Americans don’t hate Ugandan Muslims - US amba-ssador defends his country's historical record:



US ambassador

US ambassador, Mr Scott Delisi,  


By Abubaker Kirunda


Posted  Saturday, February 14  2015 


MAYUGE- The US Ambassador, Mr Scott DeLisi, has said American citizens do not harbour any hatred or ill will towards Muslims.

“There is a fast growing population of Muslims in America of over seven million people and 1,500 mosques implying that rumours of hatred are not true,” Mr DeLisi said.

Mr DeLisi made the remarks in Mayuge District on Tuesday during the launch of the Uganda Muslim America Skill Friendship Training Centre, which is run and funded by the Muslim Centre for Justice and Law in partnership with American Embassy.

Strong ties

The diplomat also described as wrong a perception that ties between USA and Muslims are weak. He said the fact that USA has always supported development projects run by Muslims is testimony that America has strong ties with Muslim communities.

According to the President of the Muslim Centre for Justice and Law, Mr Jaffer Ssenganda, the facility helps to provide youth with free training in, among others, Information Communication Technology, catering, tailoring, crafts’ making and other practical survival skills.

The Mayuge Resident District Commissioner, Mr Badru Ssebyala, commended the directors of the centre for coming up with such programmes, saying they will contribute towards stabilising the country by fighting unemployment, which he said is usually a cause of unrest in most African nations.





There is no Security as yet as Babies in Uganda hospitals are constantly stolen:

Black babies are more likely to survive when cared for by black doctors in a United States of American study:


The African Child suffers as African leaders spend and work hard  to stay put in Power.

By Rachel Kanyoro


Posted  Friday, 29 May, 2015 


Ms Lukia Nadago should be nursing her new-born baby but instead struggles to hold back tears after a woman she describes as short, of a light complexion and wearing a veil stole her baby on Sunday.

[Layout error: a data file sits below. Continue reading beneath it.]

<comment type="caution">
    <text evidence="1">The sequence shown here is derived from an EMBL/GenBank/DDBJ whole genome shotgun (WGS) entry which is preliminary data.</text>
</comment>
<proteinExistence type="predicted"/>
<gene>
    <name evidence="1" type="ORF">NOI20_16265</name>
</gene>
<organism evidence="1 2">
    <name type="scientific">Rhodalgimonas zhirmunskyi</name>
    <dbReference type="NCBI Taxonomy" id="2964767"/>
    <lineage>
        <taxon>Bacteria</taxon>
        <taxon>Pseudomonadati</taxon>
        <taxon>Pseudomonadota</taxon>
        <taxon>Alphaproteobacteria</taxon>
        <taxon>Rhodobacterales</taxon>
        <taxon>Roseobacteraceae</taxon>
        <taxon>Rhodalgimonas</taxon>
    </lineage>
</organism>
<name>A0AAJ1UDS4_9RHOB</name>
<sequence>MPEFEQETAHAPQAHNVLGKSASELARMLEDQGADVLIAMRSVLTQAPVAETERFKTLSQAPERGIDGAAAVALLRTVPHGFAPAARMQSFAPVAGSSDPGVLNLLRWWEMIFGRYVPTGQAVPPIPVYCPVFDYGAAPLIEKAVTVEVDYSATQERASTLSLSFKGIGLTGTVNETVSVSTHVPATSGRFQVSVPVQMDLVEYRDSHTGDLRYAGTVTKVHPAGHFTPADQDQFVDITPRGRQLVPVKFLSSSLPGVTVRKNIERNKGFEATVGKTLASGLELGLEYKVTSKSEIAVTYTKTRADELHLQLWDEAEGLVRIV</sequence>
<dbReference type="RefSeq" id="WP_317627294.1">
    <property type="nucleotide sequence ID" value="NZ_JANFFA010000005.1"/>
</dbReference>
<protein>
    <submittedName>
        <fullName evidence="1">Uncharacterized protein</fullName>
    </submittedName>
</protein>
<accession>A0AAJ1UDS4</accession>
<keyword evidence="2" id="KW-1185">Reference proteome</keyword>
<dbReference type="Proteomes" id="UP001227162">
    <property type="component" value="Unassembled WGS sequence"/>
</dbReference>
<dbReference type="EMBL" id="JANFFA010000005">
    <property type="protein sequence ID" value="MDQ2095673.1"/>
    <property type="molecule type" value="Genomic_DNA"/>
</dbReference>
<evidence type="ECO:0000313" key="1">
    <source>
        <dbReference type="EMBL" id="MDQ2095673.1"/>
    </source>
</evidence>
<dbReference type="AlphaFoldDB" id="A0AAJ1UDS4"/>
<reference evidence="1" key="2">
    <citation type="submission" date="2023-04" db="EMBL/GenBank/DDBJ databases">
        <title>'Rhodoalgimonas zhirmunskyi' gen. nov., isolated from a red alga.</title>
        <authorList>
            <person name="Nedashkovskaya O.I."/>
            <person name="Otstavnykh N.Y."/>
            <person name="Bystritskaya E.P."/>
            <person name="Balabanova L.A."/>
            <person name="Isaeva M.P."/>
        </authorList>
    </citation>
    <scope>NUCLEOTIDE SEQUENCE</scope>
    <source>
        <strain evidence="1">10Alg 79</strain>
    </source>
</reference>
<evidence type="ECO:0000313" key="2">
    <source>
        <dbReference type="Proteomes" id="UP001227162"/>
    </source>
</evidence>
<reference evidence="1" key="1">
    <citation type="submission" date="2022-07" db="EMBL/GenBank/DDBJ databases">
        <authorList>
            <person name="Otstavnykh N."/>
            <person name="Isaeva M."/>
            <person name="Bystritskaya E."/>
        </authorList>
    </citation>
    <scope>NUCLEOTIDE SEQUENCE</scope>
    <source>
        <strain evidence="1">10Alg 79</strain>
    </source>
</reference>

“I did not talk much with the woman but she was there on a bed next to me and she left a couple of times claiming she was going to breast-feed her baby that was in special care unit,” Ms Nadago recalls.

At about 5am on Sunday morning, Nadago’s joy of giving birth to a baby girl was crushed in a blink of an eye after the stranger disappeared with her new born baby at Mulago hospital. Ms Nadago, who hails from Kawanda, a city suburb, gave birth last Saturday to a healthy baby girl.

It was after she had been transferred from the labour ward for recuperation that she met a woman with a cannula on her who disguised as a new mother and informed her that she had given birth to a premature baby.

Within no time, the ladies had become friends since they had something in common- they were both “new mothers”. They continued talking for the rest of the evening and when Nadago wanted to go and change her sanitary towel, she entrusted her baby with the stranger. Upon return, the woman had vanished with the child.

Mr Enoch Kusasira, the Mulago hospital’s spokesperson, advised mothers that use the facility to be cautious about their surroundings.

“In this case, the naivety of the mother has transferred to criminal negligence and with common cases of child-trafficking and cases where women steal babies and deceive their partners, you cannot blindly trust anybody,” Mr Kusasira says.

However, Ms Nadago’s aunt, Ms Jessica Napera, who was her caretaker in the hospital, says she was blocked from entering the ward.

“The guards told us they did not see anybody leaving with a child,” she says.

Previous cases

Last year, Gorreth Kajumba and Samuel Egesa sued Mulago hospital of negligence after their newborn baby girl went missing. A similar case of a stolen baby was recorded in the hospital in 2013 after Aisha Nampijja’s baby disappeared. Nampijja had entrusted the baby with a woman while she had gone to respond to nature’s call.